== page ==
Bumblebees in North America are in decline, and scientists have even placed one species on the endangered list. Habitat loss and pressures from agriculture have been identified as two causes, and new research indicates that disease and inbreeding are contributing to the decline as well. Scientists at York University used genomic sequencing for this work, which has been reported in Frontiers in Genetics.
"The yellow-banded bumblebee has been declining throughout much of its range in North America, but we don't know why," said York U Associate Professor Amro Zayed, Research Chair in Genomics in the Faculty of Science. "We sequenced their genome so we can search for any clues of why the bumblebee is declining."
The investigators found that bumblebee genes that encode for their immune system are under pressure, which is causing problems in the population. The Bombus terricola, or yellow-banded bumblebee, has been called vulnerable to extinction and is part of a subgenus that is nearly lost in Canada.
"This particular bumblebee is down to about ten percent of its former numbers. It used to be one of our most common bumblebees in Southern Ontario. When we created the genome, we looked for signs of inbreeding and unfortunately that's what we found. Bumblebees in Southern Ontario and mid-northern Quebec are becoming more inbred," noted research leader York U biology researcher Clement Kent.
"As bees become more inbred, they encounter difficulties maintaining their populations, but as their populations [get] smaller, they have difficulties avoiding inbreeding. So that is one risk factor that could accelerate their decline. And finding as much inbreeding as we did, is a sure sign that this population is declining rapidly."
Male bees can become infertile when the population inbreeds. When those infertile bees mate with a queen, they don't produce offspring. They may also make sterile males instead of the worker bees they should produce. "That means she may only have half as many workers to build the colony then needed," explained Kent.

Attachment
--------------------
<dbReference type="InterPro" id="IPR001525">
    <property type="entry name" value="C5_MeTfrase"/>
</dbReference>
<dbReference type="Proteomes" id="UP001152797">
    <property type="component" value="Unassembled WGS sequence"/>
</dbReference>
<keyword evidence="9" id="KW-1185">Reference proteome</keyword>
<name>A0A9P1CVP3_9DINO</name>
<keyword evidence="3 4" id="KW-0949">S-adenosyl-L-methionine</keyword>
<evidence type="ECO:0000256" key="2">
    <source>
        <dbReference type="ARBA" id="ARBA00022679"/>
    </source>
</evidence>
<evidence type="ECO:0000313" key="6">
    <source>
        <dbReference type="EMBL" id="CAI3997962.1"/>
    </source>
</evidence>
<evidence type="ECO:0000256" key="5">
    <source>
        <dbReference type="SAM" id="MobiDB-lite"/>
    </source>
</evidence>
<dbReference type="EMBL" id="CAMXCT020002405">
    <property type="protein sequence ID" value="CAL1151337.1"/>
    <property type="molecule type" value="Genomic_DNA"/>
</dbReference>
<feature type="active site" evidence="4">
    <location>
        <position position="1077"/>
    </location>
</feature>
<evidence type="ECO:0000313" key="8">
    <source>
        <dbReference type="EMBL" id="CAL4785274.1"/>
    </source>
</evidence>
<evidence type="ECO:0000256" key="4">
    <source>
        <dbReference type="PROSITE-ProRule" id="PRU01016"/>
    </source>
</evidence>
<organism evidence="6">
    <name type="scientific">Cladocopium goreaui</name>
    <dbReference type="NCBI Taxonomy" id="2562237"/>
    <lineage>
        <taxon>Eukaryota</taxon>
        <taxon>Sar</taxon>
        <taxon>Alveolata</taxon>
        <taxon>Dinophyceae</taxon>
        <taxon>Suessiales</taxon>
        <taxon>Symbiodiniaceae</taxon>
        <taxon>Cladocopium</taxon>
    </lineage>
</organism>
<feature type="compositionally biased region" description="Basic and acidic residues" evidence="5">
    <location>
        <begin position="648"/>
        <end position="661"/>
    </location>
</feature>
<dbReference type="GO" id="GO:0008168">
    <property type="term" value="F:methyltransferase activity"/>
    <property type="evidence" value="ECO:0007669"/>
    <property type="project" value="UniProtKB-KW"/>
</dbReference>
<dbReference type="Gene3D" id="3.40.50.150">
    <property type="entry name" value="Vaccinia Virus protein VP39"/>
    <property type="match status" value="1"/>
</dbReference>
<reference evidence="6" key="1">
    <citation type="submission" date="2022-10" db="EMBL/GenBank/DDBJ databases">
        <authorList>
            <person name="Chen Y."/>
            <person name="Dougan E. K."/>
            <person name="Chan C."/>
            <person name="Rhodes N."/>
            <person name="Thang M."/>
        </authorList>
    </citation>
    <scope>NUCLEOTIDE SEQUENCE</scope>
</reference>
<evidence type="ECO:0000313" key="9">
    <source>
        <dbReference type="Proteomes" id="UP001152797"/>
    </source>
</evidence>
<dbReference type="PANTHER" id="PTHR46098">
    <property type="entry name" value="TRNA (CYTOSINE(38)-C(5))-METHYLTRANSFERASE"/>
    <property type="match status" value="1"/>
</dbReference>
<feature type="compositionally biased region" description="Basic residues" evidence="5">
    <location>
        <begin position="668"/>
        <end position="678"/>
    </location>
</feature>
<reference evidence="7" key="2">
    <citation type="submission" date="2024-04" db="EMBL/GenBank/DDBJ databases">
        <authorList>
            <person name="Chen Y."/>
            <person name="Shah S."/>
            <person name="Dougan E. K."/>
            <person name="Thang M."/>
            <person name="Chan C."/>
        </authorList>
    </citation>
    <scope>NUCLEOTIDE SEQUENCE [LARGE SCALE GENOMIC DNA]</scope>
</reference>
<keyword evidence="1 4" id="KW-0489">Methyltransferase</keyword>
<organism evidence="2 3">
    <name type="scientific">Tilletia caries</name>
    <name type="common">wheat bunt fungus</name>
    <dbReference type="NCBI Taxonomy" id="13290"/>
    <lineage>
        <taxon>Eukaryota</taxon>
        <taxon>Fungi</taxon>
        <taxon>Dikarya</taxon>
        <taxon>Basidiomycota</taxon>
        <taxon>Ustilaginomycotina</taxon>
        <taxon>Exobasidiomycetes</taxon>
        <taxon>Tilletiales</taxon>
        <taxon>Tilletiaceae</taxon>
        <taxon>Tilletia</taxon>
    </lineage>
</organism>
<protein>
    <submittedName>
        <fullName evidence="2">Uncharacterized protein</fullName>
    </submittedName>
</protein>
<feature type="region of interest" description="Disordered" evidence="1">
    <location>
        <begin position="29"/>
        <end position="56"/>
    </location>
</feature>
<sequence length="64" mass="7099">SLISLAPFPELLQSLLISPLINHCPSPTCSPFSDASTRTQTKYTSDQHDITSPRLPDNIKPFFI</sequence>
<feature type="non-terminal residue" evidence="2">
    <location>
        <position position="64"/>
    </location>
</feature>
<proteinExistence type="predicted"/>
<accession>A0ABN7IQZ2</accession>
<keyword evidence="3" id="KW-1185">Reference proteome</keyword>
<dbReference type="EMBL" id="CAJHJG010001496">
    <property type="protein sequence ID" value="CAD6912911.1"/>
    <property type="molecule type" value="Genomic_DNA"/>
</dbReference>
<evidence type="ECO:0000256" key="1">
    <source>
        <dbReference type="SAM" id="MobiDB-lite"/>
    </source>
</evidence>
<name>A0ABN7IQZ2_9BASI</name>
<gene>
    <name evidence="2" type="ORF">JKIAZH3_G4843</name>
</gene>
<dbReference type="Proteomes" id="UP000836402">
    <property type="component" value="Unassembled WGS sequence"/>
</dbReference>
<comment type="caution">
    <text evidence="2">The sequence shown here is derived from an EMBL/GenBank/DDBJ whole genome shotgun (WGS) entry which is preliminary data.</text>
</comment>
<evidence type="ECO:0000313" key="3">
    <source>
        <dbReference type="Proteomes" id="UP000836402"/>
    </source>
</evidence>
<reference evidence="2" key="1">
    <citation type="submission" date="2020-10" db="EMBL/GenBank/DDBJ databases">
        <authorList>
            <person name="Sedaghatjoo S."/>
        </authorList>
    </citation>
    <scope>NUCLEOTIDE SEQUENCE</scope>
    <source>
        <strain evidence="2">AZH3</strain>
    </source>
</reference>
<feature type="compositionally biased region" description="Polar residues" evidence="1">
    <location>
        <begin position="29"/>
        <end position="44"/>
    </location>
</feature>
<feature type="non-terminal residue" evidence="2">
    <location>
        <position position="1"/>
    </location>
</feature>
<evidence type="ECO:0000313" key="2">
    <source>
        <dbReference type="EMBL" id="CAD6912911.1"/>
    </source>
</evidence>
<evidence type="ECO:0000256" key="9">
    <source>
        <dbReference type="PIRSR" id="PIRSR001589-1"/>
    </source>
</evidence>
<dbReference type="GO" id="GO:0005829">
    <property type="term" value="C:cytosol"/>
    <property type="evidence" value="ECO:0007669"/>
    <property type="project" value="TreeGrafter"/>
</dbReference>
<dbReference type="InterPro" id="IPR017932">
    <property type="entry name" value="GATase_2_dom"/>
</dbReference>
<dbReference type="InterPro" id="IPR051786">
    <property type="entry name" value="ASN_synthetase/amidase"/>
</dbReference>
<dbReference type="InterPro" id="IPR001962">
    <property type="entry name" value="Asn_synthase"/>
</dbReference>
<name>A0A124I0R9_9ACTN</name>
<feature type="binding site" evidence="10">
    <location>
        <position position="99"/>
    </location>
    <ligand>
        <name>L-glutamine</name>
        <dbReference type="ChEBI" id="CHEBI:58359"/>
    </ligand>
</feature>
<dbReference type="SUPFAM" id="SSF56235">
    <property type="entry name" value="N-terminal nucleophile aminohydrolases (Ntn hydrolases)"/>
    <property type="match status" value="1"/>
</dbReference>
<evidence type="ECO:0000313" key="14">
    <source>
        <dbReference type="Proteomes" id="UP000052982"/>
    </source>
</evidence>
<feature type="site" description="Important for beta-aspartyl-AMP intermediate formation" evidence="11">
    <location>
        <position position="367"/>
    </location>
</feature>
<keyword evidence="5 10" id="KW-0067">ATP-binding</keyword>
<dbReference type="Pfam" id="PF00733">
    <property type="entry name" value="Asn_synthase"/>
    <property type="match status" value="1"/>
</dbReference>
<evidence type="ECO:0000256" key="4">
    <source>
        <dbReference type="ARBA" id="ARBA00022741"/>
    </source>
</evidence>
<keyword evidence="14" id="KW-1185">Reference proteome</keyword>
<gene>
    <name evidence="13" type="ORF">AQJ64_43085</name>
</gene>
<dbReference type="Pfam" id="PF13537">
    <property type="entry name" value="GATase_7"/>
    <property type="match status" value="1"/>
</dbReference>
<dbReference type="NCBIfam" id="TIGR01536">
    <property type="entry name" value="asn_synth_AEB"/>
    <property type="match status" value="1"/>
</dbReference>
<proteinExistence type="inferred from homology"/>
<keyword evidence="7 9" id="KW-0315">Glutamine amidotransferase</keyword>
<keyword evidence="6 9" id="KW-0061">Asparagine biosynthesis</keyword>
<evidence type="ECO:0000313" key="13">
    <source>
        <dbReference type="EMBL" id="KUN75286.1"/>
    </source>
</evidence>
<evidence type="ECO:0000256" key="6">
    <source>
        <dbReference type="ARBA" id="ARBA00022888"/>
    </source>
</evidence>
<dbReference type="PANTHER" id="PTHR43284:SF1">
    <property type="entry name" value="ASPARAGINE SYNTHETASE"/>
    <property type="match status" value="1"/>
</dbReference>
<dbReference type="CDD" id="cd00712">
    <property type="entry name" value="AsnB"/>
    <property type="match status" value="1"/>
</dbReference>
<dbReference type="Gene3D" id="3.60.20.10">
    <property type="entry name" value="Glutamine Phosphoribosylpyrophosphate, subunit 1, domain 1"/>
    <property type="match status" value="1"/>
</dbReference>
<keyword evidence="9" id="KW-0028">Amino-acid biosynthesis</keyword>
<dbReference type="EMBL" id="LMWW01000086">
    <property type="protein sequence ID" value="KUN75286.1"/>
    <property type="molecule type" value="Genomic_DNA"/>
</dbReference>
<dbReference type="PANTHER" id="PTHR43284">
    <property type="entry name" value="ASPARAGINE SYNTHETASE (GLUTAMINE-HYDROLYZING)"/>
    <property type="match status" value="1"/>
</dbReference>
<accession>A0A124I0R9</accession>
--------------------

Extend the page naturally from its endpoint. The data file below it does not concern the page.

Disease is another factor. "If it is disease knocking down these bees, we should see signs of strong selection on genes that are involved with the immune system of bees, and that in fact is what we found," revealed Kent.
About 25 percent of the 46 North American bumblebee species is under threat of extinction. As pollinators, bees have an impact on humans and we should work to protect them if we expect food production to continue normally.
"What this research does is give us a tool that can show us that pathogen spillover or disease outbreak could explain why these populations declined in Southern Ontario and Quebec. It's useful because the rusty-patched bumblebee is thought to have declined by a disease outbreak, but I've only found two in Canada since 2005. Something like this gives us another way of testing why these bees are declining when it's really hard to locate them, let alone sample them in the wild," said York U Assistant Professor Shiela Colla of the Faculty of Environmental Studies (FES)
"It's like detective work to find out why native bumblebees are declining. For this research to find things at the genetic level that we've been looking at at the landscape level, is surprising, and adds support as another line of evidence."
It's been suggested that disease is spreading from managed bumblebees used to grow vegetables like greenhouse tomatoes and sweet peppers; they carry illness at a higher rate than wild bees. Managed bees often get nectar outside of the greenhouse, and probably disseminate their diseases that way.